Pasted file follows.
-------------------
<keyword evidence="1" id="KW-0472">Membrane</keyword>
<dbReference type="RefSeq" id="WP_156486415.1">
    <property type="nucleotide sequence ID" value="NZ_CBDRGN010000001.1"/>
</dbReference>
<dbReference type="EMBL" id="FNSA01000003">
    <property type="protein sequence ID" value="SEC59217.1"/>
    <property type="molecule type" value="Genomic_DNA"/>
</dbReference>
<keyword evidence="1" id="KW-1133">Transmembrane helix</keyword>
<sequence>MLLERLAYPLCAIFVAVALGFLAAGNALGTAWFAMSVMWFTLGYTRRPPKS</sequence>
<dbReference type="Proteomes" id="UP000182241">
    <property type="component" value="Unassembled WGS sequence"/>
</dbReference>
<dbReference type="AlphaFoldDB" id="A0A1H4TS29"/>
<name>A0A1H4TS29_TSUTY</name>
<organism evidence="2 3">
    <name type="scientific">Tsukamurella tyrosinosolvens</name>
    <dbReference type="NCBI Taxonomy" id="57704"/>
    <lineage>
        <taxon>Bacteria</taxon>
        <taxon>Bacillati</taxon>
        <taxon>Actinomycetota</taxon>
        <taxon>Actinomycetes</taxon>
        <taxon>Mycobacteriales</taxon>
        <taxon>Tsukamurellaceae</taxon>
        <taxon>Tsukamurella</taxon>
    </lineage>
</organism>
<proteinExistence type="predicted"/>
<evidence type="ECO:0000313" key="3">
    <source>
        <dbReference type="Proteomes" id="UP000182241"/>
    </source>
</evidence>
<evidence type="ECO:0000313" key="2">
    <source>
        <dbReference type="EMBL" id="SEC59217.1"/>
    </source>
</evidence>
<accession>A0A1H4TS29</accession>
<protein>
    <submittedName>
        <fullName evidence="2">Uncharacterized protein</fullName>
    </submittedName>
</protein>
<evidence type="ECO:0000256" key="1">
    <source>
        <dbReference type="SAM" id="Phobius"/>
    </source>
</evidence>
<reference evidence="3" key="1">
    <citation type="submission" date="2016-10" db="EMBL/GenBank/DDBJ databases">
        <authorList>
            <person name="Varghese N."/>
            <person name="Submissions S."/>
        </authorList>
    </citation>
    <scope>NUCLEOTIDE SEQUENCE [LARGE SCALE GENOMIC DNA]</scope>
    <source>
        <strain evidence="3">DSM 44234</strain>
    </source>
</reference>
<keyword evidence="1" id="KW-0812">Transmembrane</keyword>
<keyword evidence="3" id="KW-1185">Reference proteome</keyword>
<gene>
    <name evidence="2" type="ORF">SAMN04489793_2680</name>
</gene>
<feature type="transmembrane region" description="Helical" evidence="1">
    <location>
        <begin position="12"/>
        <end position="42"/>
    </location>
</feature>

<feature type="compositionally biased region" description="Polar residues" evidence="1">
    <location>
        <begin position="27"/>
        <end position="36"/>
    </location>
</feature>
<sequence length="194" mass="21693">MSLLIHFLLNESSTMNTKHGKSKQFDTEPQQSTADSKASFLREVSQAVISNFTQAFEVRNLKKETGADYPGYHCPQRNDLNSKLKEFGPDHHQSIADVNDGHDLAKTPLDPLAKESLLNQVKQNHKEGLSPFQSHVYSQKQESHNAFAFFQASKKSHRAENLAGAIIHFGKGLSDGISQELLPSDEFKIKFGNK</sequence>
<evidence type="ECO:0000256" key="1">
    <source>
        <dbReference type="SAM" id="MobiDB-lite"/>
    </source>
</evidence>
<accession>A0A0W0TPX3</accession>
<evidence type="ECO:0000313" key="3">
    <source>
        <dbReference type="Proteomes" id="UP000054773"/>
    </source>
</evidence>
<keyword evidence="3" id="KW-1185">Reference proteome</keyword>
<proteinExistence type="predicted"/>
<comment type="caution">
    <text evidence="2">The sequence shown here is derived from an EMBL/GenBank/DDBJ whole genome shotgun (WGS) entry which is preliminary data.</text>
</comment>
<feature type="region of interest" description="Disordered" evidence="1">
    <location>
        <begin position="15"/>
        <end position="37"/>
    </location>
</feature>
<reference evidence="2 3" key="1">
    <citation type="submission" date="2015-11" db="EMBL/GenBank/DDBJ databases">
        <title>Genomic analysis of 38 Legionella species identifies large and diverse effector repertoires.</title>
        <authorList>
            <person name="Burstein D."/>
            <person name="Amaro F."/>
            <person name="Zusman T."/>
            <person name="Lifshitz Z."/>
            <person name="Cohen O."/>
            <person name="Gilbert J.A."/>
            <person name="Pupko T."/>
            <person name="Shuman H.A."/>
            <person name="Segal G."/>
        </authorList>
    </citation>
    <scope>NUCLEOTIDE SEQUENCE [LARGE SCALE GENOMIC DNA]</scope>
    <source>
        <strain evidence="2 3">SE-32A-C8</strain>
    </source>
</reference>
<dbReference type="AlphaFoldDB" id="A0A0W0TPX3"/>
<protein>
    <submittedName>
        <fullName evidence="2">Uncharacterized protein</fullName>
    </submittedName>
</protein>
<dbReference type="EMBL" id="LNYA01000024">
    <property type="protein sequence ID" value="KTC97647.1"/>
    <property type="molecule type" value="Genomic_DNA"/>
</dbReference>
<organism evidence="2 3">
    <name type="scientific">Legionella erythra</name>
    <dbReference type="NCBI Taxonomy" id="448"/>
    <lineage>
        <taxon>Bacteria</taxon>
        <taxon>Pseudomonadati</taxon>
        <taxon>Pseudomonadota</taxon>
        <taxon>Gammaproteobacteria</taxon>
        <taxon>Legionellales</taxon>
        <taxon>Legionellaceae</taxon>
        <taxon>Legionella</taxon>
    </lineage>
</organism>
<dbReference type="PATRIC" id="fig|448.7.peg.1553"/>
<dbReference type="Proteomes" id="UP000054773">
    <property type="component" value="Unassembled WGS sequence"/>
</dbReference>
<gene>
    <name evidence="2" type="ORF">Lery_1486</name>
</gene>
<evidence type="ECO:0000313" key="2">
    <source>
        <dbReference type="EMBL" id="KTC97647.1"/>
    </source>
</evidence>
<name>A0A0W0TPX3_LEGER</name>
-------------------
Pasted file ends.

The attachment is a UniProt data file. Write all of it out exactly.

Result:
<keyword evidence="1" id="KW-0472">Membrane</keyword>
<dbReference type="RefSeq" id="WP_156486415.1">
    <property type="nucleotide sequence ID" value="NZ_CBDRGN010000001.1"/>
</dbReference>
<dbReference type="EMBL" id="FNSA01000003">
    <property type="protein sequence ID" value="SEC59217.1"/>
    <property type="molecule type" value="Genomic_DNA"/>
</dbReference>
<keyword evidence="1" id="KW-1133">Transmembrane helix</keyword>
<sequence>MLLERLAYPLCAIFVAVALGFLAAGNALGTAWFAMSVMWFTLGYTRRPPKS</sequence>
<dbReference type="Proteomes" id="UP000182241">
    <property type="component" value="Unassembled WGS sequence"/>
</dbReference>
<dbReference type="AlphaFoldDB" id="A0A1H4TS29"/>
<name>A0A1H4TS29_TSUTY</name>
<organism evidence="2 3">
    <name type="scientific">Tsukamurella tyrosinosolvens</name>
    <dbReference type="NCBI Taxonomy" id="57704"/>
    <lineage>
        <taxon>Bacteria</taxon>
        <taxon>Bacillati</taxon>
        <taxon>Actinomycetota</taxon>
        <taxon>Actinomycetes</taxon>
        <taxon>Mycobacteriales</taxon>
        <taxon>Tsukamurellaceae</taxon>
        <taxon>Tsukamurella</taxon>
    </lineage>
</organism>
<proteinExistence type="predicted"/>
<evidence type="ECO:0000313" key="3">
    <source>
        <dbReference type="Proteomes" id="UP000182241"/>
    </source>
</evidence>
<evidence type="ECO:0000313" key="2">
    <source>
        <dbReference type="EMBL" id="SEC59217.1"/>
    </source>
</evidence>
<accession>A0A1H4TS29</accession>
<protein>
    <submittedName>
        <fullName evidence="2">Uncharacterized protein</fullName>
    </submittedName>
</protein>
<evidence type="ECO:0000256" key="1">
    <source>
        <dbReference type="SAM" id="Phobius"/>
    </source>
</evidence>
<reference evidence="3" key="1">
    <citation type="submission" date="2016-10" db="EMBL/GenBank/DDBJ databases">
        <authorList>
            <person name="Varghese N."/>
            <person name="Submissions S."/>
        </authorList>
    </citation>
    <scope>NUCLEOTIDE SEQUENCE [LARGE SCALE GENOMIC DNA]</scope>
    <source>
        <strain evidence="3">DSM 44234</strain>
    </source>
</reference>
<keyword evidence="1" id="KW-0812">Transmembrane</keyword>
<keyword evidence="3" id="KW-1185">Reference proteome</keyword>
<gene>
    <name evidence="2" type="ORF">SAMN04489793_2680</name>
</gene>
<feature type="transmembrane region" description="Helical" evidence="1">
    <location>
        <begin position="12"/>
        <end position="42"/>
    </location>
</feature>

<feature type="compositionally biased region" description="Polar residues" evidence="1">
    <location>
        <begin position="27"/>
        <end position="36"/>
    </location>
</feature>
<sequence length="194" mass="21693">MSLLIHFLLNESSTMNTKHGKSKQFDTEPQQSTADSKASFLREVSQAVISNFTQAFEVRNLKKETGADYPGYHCPQRNDLNSKLKEFGPDHHQSIADVNDGHDLAKTPLDPLAKESLLNQVKQNHKEGLSPFQSHVYSQKQESHNAFAFFQASKKSHRAENLAGAIIHFGKGLSDGISQELLPSDEFKIKFGNK</sequence>
<evidence type="ECO:0000256" key="1">
    <source>
        <dbReference type="SAM" id="MobiDB-lite"/>
    </source>
</evidence>
<accession>A0A0W0TPX3</accession>
<evidence type="ECO:0000313" key="3">
    <source>
        <dbReference type="Proteomes" id="UP000054773"/>
    </source>
</evidence>
<keyword evidence="3" id="KW-1185">Reference proteome</keyword>
<proteinExistence type="predicted"/>
<comment type="caution">
    <text evidence="2">The sequence shown here is derived from an EMBL/GenBank/DDBJ whole genome shotgun (WGS) entry which is preliminary data.</text>
</comment>
<feature type="region of interest" description="Disordered" evidence="1">
    <location>
        <begin position="15"/>
        <end position="37"/>
    </location>
</feature>
<reference evidence="2 3" key="1">
    <citation type="submission" date="2015-11" db="EMBL/GenBank/DDBJ databases">
        <title>Genomic analysis of 38 Legionella species identifies large and diverse effector repertoires.</title>
        <authorList>
            <person name="Burstein D."/>
            <person name="Amaro F."/>
            <person name="Zusman T."/>
            <person name="Lifshitz Z."/>
            <person name="Cohen O."/>
            <person name="Gilbert J.A."/>
            <person name="Pupko T."/>
            <person name="Shuman H.A."/>
            <person name="Segal G."/>
        </authorList>
    </citation>
    <scope>NUCLEOTIDE SEQUENCE [LARGE SCALE GENOMIC DNA]</scope>
    <source>
        <strain evidence="2 3">SE-32A-C8</strain>
    </source>
</reference>
<dbReference type="AlphaFoldDB" id="A0A0W0TPX3"/>
<protein>
    <submittedName>
        <fullName evidence="2">Uncharacterized protein</fullName>
    </submittedName>
</protein>
<dbReference type="EMBL" id="LNYA01000024">
    <property type="protein sequence ID" value="KTC97647.1"/>
    <property type="molecule type" value="Genomic_DNA"/>
</dbReference>
<organism evidence="2 3">
    <name type="scientific">Legionella erythra</name>
    <dbReference type="NCBI Taxonomy" id="448"/>
    <lineage>
        <taxon>Bacteria</taxon>
        <taxon>Pseudomonadati</taxon>
        <taxon>Pseudomonadota</taxon>
        <taxon>Gammaproteobacteria</taxon>
        <taxon>Legionellales</taxon>
        <taxon>Legionellaceae</taxon>
        <taxon>Legionella</taxon>
    </lineage>
</organism>
<dbReference type="PATRIC" id="fig|448.7.peg.1553"/>
<dbReference type="Proteomes" id="UP000054773">
    <property type="component" value="Unassembled WGS sequence"/>
</dbReference>
<gene>
    <name evidence="2" type="ORF">Lery_1486</name>
</gene>
<evidence type="ECO:0000313" key="2">
    <source>
        <dbReference type="EMBL" id="KTC97647.1"/>
    </source>
</evidence>
<name>A0A0W0TPX3_LEGER</name>